Scamming the Scammers: Scambaiters Turn the Tables on Nigerian Scammers

Lest you think that Nigerian scammers (aka 419 scammers) are just some wacky, fun-loving, down-on- their-luck guys from poor African countries just trying to support their families, keep in mind that dozens of people, such as Norwegian millionaire Kjetil Moe, have been lured to Africa and killed by the person who was scamming them. Numerous other victims have committed suicide when they learned that they had lost their entire savings to a scammer that claimed either to love them or to be able to make them rich.

Now, maybe you think these people aren’t really victims. Maybe you think that they deserved what they got. How could they be so stupid as to believe what these scammers told them?  As one investigator, Colin Woodcock, noted, “We’ve had women who, even after we’ve demonstrated categorically that a ‘relationship’ is a fraud, will not accept it. ‘One guy even admitted to his victim, ‘I know I’m a fraudster, but I still love you’. It was all she wanted to hear. She continued with him, kept sending him money. Victims have to accept the truth before they can be helped.”

One such woman was 67-year-old Australian, Jette Jacobs. After the death of her husband in 2002 and her next partner in 2009, she was in a bad place. She joined an online dating site and was surprised to be contacted by a handsome, 28-year-old African man who professed interest in her. Of course, he ran into some bad luck from time to time and needed some money from her. He even met her in South Africa in 2010. Of course, she had to give him thousands of dollars to make the trip, but that didn’t matter to her. In the end, she gave him around $100,000. In 2013, she went to South Africa to meet him again to follow up on his marriage proposal. This she did despite the warnings from her family and even after receiving a letter from investigators telling her that she had been trapped in a scam.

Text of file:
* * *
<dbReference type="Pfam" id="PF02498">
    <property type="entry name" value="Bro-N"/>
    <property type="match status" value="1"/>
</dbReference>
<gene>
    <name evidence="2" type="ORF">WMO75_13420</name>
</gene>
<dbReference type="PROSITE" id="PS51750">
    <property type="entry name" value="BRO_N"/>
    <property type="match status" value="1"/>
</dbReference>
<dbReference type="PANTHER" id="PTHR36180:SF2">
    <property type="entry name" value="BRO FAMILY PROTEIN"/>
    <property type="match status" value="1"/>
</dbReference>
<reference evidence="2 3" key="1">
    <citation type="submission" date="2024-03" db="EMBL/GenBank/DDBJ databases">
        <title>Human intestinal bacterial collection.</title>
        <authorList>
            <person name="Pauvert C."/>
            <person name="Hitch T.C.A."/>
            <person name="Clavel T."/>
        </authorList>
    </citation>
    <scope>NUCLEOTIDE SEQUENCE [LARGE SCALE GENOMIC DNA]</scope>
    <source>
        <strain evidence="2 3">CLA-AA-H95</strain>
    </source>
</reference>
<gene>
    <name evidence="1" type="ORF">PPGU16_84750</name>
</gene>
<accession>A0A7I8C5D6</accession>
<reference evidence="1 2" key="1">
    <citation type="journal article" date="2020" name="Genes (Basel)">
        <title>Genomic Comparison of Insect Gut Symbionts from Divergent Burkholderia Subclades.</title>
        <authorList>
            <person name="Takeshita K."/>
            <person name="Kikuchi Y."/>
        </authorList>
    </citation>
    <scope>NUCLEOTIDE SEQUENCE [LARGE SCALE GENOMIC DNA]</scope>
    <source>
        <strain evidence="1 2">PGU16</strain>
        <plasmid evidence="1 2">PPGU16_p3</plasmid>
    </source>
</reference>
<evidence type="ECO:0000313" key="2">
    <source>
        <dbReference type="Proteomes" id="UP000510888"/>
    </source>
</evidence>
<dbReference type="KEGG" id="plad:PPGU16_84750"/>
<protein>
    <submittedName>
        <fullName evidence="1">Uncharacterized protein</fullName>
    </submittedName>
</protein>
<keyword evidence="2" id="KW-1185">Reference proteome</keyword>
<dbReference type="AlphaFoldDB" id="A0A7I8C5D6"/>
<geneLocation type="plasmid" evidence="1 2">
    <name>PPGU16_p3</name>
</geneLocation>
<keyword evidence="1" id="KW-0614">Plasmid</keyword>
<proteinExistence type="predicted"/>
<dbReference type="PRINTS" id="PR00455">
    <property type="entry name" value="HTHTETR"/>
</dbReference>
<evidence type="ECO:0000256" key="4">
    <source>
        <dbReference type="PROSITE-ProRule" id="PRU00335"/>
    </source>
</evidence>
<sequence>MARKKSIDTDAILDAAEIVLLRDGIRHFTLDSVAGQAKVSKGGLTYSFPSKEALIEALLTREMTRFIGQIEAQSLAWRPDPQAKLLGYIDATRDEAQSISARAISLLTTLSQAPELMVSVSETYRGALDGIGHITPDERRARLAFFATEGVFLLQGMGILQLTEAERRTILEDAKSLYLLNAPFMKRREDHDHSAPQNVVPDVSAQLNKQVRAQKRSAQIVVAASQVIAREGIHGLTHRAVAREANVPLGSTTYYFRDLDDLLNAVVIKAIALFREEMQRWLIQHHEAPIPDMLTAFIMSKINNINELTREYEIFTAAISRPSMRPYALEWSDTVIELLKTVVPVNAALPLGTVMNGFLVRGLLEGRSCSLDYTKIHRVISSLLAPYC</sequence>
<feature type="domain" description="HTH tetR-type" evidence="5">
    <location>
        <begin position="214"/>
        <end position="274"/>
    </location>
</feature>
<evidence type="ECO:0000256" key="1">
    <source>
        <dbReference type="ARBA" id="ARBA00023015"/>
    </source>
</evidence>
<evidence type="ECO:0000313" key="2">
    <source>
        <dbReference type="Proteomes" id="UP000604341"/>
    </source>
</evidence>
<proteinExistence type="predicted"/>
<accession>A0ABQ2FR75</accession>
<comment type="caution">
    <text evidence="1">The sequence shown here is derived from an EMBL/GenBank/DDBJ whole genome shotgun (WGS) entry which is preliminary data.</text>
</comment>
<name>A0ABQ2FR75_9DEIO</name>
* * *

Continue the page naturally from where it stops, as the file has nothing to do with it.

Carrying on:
Ms. Jacobs never returned from this trip and never married her African boyfriend. She was found murdered in her hotel room. Her scammer, Orowo Jesse Omokoh, was later arrested for fraud and possible connections to her murder.

orowo

Orowo Jesse Omokoh

 Most scam victims never get the satisfaction of learning who their scammers really were. Once the money is gone, there is no need for the scammers to maintain the relationship and they simply disappear.

The Nigerian prince scam has evolved in more complex ways since it first appeared. Romance scams seem to be the scam of the moment. The scammers join dating sites with fake pictures (often of American military men) and begin finding vulnerable women. They often work 6 to 10 women at a time, which is why they usually never refer to the women by their first names in their letters, opting for “honey”, “my dear”, “baby”, etc. It’s simply too confusing to remember all those names and who you said what to. They will try to match the profile of the women they scam. If the woman is religious, they are religious, too. If the woman has a son, they have a son, and so on. This is why many scammers like to join religious-based dating sites. The victims are easier to con. If the victim has doubts and asks for documentation, they can get very official looking documents. In other words, the further the victim is lured into the scam, the more they are entrapped. If the victim figures out they are being scammed and stops answering the emails, the scammer may return in the form of a law enforcement officer claiming to be tracking down the scammer.